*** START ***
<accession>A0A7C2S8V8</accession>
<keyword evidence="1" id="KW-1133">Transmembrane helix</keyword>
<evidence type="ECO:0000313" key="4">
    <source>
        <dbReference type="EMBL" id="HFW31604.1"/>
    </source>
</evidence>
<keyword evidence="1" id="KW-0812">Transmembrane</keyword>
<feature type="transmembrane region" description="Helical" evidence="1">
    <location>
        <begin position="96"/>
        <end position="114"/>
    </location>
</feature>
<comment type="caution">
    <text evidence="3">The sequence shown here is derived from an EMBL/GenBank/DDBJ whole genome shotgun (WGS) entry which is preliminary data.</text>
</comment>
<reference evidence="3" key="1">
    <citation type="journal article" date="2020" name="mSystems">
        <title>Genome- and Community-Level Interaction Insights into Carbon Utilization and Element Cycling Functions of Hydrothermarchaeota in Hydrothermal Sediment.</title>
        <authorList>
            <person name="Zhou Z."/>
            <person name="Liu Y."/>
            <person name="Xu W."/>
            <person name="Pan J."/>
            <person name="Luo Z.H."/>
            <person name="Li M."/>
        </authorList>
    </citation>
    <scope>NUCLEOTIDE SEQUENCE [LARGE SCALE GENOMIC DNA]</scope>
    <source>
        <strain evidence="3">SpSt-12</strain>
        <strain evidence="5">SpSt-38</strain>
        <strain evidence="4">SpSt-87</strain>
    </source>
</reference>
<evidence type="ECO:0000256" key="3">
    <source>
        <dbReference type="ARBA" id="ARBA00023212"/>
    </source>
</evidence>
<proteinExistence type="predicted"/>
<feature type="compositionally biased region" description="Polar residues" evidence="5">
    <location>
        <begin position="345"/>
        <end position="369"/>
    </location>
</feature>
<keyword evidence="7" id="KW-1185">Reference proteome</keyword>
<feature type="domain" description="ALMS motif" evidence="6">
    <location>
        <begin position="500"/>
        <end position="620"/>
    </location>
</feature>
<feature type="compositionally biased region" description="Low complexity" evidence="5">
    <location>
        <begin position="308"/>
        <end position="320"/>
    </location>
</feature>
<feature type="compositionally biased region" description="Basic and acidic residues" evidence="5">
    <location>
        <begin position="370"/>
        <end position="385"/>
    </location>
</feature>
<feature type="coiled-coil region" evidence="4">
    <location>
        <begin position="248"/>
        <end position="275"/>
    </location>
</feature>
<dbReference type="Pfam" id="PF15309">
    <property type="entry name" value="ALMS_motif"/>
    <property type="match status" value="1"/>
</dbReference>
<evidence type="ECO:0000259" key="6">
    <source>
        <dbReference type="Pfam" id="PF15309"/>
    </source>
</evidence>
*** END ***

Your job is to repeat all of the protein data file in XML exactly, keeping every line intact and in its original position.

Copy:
<accession>A0A7C2S8V8</accession>
<keyword evidence="1" id="KW-1133">Transmembrane helix</keyword>
<evidence type="ECO:0000313" key="4">
    <source>
        <dbReference type="EMBL" id="HFW31604.1"/>
    </source>
</evidence>
<keyword evidence="1" id="KW-0812">Transmembrane</keyword>
<feature type="transmembrane region" description="Helical" evidence="1">
    <location>
        <begin position="96"/>
        <end position="114"/>
    </location>
</feature>
<comment type="caution">
    <text evidence="3">The sequence shown here is derived from an EMBL/GenBank/DDBJ whole genome shotgun (WGS) entry which is preliminary data.</text>
</comment>
<reference evidence="3" key="1">
    <citation type="journal article" date="2020" name="mSystems">
        <title>Genome- and Community-Level Interaction Insights into Carbon Utilization and Element Cycling Functions of Hydrothermarchaeota in Hydrothermal Sediment.</title>
        <authorList>
            <person name="Zhou Z."/>
            <person name="Liu Y."/>
            <person name="Xu W."/>
            <person name="Pan J."/>
            <person name="Luo Z.H."/>
            <person name="Li M."/>
        </authorList>
    </citation>
    <scope>NUCLEOTIDE SEQUENCE [LARGE SCALE GENOMIC DNA]</scope>
    <source>
        <strain evidence="3">SpSt-12</strain>
        <strain evidence="5">SpSt-38</strain>
        <strain evidence="4">SpSt-87</strain>
    </source>
</reference>
<evidence type="ECO:0000256" key="3">
    <source>
        <dbReference type="ARBA" id="ARBA00023212"/>
    </source>
</evidence>
<proteinExistence type="predicted"/>
<feature type="compositionally biased region" description="Polar residues" evidence="5">
    <location>
        <begin position="345"/>
        <end position="369"/>
    </location>
</feature>
<keyword evidence="7" id="KW-1185">Reference proteome</keyword>
<feature type="domain" description="ALMS motif" evidence="6">
    <location>
        <begin position="500"/>
        <end position="620"/>
    </location>
</feature>
<feature type="compositionally biased region" description="Low complexity" evidence="5">
    <location>
        <begin position="308"/>
        <end position="320"/>
    </location>
</feature>
<feature type="compositionally biased region" description="Basic and acidic residues" evidence="5">
    <location>
        <begin position="370"/>
        <end position="385"/>
    </location>
</feature>
<feature type="coiled-coil region" evidence="4">
    <location>
        <begin position="248"/>
        <end position="275"/>
    </location>
</feature>
<dbReference type="Pfam" id="PF15309">
    <property type="entry name" value="ALMS_motif"/>
    <property type="match status" value="1"/>
</dbReference>
<evidence type="ECO:0000259" key="6">
    <source>
        <dbReference type="Pfam" id="PF15309"/>
    </source>
</evidence>